If modern guitar has its own Jeff Beck or Jimi Hendrix it is Stian Westerhus. Like those iconic guitarists, Westerhus explores the outer reaches of sonic possibilities available from an electric guitar, an amplifier, and some effects (okay, in his case, a lot of effects), all the while exhibiting what can only be defined as star quality.
Making noise is easy; making a beautiful noise is hard. It takes the same technical dedication as playing Mozart, with extra attention to the fine points of tone and texture. It is that kind of attention that moves Westerhus to the top of the field of noise-oriented guitarists.
His work with Puma and Monolith push far into the terrain of pure, aggression. But in his solo shows, as well as in his work with Nils Petter Molvær or Sidsel Endrissen, Westerhus is unafraid to temper the industrial clangs, stutters, and thrashed power chords with moments of blissful bowed ambience. His genius is in his ability to make music out of unexpected juxtapositions of the violent and the sublime.
His sonic and compositional brilliance is evident on his solo effort Pitch Black Star Spangled [Rune Grammofon]. His ability to bring his “own little world” into the world of others in collaboration is on display on the Nils Petter Molvær record Baboon Moon [Thirsty Ear] and on his latest release: live duets with Sidsel Endrissen, documented as didymoi dreams [Rune Grammofon].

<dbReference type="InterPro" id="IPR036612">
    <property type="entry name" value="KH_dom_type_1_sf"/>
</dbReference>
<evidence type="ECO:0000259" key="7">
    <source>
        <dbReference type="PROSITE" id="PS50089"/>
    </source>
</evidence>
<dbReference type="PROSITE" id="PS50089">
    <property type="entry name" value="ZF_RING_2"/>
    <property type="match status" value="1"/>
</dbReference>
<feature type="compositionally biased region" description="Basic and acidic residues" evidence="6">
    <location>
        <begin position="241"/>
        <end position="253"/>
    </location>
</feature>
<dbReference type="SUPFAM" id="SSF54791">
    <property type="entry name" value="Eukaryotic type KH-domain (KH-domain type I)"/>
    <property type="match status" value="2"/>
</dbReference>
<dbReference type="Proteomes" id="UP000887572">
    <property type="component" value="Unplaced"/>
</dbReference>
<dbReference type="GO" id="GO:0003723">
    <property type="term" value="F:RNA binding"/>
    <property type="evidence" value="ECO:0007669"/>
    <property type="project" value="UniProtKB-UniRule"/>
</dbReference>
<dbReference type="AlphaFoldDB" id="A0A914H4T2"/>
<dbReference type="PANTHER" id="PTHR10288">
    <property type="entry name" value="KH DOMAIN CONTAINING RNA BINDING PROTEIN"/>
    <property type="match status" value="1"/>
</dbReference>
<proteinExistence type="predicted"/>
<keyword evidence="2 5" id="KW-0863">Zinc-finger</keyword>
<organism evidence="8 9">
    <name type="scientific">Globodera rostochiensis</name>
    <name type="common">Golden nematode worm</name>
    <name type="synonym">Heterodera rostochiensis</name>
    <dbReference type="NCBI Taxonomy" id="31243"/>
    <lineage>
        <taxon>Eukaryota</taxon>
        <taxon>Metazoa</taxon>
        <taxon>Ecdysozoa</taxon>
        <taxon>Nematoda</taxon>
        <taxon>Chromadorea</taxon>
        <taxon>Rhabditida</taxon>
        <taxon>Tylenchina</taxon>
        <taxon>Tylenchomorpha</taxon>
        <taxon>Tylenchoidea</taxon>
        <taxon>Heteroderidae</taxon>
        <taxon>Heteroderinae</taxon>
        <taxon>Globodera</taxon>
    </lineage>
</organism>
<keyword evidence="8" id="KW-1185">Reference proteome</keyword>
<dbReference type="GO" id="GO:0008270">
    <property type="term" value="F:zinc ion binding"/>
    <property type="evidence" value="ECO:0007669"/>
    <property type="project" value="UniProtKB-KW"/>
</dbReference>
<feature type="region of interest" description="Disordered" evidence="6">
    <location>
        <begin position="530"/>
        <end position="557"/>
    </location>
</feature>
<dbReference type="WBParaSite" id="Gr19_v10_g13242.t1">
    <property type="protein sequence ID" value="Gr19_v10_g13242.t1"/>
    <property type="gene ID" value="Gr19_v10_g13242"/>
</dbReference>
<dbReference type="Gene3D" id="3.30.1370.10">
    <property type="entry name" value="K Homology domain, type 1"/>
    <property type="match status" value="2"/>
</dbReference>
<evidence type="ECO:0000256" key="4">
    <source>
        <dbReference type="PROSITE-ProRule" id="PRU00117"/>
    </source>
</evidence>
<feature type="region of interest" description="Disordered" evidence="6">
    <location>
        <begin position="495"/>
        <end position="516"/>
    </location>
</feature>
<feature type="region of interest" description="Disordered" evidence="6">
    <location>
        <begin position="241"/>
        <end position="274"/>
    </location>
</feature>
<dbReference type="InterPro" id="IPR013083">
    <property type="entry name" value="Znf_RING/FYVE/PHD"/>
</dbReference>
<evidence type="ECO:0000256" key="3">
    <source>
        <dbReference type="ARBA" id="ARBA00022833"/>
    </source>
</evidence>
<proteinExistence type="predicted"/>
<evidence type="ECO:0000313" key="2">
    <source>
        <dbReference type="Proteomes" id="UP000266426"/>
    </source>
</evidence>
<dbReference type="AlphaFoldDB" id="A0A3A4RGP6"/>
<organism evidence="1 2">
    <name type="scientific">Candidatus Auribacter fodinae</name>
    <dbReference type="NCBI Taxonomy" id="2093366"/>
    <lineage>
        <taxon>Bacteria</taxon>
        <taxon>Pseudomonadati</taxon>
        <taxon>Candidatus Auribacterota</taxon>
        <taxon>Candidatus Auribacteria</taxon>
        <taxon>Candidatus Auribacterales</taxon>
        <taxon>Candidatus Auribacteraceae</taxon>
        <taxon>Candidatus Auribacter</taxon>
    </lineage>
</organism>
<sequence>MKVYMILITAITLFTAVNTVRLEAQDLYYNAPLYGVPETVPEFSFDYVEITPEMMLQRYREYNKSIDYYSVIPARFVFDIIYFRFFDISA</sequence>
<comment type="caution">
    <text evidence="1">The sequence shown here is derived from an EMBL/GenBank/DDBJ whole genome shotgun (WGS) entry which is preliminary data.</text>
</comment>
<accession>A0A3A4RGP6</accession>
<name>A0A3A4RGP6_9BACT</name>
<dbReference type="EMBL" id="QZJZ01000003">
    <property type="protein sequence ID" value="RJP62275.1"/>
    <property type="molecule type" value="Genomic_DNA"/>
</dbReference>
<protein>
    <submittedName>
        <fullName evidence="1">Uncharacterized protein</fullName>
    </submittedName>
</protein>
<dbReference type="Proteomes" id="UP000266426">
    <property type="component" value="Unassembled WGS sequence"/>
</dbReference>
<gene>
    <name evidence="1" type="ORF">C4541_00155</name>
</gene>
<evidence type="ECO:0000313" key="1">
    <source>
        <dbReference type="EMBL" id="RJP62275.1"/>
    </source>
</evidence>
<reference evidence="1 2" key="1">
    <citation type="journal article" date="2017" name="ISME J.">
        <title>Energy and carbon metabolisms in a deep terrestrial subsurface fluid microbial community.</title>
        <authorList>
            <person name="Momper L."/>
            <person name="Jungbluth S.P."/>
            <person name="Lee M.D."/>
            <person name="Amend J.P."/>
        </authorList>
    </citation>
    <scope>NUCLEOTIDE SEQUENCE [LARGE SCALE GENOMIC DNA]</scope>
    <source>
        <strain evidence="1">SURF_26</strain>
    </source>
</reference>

Westerhus spoke about the Sidsel experience for the Guitar Player interview.
The Sidsel Endrisen duets are beautiful. How did you come to play with her?
There was a night of two separate solo gigs—me and her—at the Oslo Jazz Festival a few years back. I have always loved Sidsel’s music ever since I was a kid. It turned out that she had listened to my stuff and thought it was cool that we were doing the same night. We did an encore together and it was a really intense five minutes. She was asked to the Molde Festival in Norway and said, “Okay, but I want to do a duo with Stian.” From then on we continued playing.
Does playing with her bring out a different, more melodic, vocabulary?
She can be an incredible singer unmelodically as well, if you know what I mean.
True, she does those vocal tricks that sound like electronic stutter effects.
That opens it up for me to push her melodic side as well. The voice is such a strong instrument. If I weren’t touching the melodic side I would be missing out. She is such an incredible performer in the way that she can move quite easily from doing expressionistic sounds into the most beautiful lullaby you will ever hear.